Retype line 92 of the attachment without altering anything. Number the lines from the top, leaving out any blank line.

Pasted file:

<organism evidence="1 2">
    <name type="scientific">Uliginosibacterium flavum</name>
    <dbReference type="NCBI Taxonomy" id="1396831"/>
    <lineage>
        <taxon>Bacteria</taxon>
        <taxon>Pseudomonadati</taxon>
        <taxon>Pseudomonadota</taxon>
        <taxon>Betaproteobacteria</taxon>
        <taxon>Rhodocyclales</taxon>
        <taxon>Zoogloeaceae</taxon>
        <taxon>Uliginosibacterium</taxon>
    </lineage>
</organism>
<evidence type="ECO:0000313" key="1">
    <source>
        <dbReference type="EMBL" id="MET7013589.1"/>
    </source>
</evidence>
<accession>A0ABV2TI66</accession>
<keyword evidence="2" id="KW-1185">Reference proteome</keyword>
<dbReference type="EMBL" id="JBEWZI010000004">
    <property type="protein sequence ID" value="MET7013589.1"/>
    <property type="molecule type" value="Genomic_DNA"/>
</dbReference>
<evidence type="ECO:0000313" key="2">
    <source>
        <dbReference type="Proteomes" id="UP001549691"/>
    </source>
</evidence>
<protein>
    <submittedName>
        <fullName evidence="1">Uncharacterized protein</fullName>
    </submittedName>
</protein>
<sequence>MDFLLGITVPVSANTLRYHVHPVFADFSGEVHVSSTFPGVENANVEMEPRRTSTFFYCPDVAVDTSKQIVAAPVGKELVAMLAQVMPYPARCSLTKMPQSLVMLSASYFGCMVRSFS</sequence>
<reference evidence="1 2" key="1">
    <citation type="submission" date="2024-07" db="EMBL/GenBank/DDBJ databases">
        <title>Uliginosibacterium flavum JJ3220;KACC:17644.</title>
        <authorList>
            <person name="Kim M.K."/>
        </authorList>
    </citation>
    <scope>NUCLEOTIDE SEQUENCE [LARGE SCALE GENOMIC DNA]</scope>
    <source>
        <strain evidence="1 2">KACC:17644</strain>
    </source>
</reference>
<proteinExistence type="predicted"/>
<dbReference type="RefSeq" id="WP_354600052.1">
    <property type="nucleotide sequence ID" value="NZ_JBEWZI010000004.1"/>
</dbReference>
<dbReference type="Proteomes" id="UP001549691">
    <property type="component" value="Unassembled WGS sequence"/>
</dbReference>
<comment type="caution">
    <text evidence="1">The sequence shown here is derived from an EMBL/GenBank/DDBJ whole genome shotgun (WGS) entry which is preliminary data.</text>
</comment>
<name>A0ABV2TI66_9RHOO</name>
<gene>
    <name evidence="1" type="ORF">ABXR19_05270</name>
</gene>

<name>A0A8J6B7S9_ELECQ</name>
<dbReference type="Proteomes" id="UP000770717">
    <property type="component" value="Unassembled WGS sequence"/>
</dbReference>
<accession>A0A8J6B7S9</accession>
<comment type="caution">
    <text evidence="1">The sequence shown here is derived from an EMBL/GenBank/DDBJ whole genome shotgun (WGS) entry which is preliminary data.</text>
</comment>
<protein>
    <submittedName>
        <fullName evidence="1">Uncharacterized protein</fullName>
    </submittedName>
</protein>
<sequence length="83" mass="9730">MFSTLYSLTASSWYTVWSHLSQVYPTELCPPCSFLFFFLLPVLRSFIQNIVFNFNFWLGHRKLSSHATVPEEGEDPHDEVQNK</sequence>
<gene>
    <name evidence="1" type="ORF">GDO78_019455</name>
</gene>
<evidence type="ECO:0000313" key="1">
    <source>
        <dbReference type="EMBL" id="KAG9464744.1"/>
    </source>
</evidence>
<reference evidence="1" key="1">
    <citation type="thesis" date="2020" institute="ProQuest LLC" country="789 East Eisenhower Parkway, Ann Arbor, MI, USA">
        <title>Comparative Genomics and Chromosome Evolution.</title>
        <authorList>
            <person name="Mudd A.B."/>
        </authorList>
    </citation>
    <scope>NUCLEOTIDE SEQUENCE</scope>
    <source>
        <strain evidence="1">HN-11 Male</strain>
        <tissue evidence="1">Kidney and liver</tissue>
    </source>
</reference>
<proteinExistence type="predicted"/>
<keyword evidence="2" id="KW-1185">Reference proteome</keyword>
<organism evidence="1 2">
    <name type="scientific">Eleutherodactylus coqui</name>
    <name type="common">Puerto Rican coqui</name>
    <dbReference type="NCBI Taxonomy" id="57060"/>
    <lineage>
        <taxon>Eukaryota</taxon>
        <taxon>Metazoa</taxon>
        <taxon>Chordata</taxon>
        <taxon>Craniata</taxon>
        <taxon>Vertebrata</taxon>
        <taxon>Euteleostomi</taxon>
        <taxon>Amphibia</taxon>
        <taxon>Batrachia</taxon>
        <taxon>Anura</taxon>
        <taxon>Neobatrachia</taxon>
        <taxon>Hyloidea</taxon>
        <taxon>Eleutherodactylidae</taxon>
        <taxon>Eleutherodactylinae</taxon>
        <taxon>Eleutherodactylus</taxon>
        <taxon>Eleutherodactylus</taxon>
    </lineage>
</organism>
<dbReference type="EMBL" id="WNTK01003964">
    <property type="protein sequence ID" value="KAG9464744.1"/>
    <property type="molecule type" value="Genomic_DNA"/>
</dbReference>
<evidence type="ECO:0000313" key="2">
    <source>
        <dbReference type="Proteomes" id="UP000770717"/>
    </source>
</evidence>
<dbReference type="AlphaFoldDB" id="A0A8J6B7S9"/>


    <source>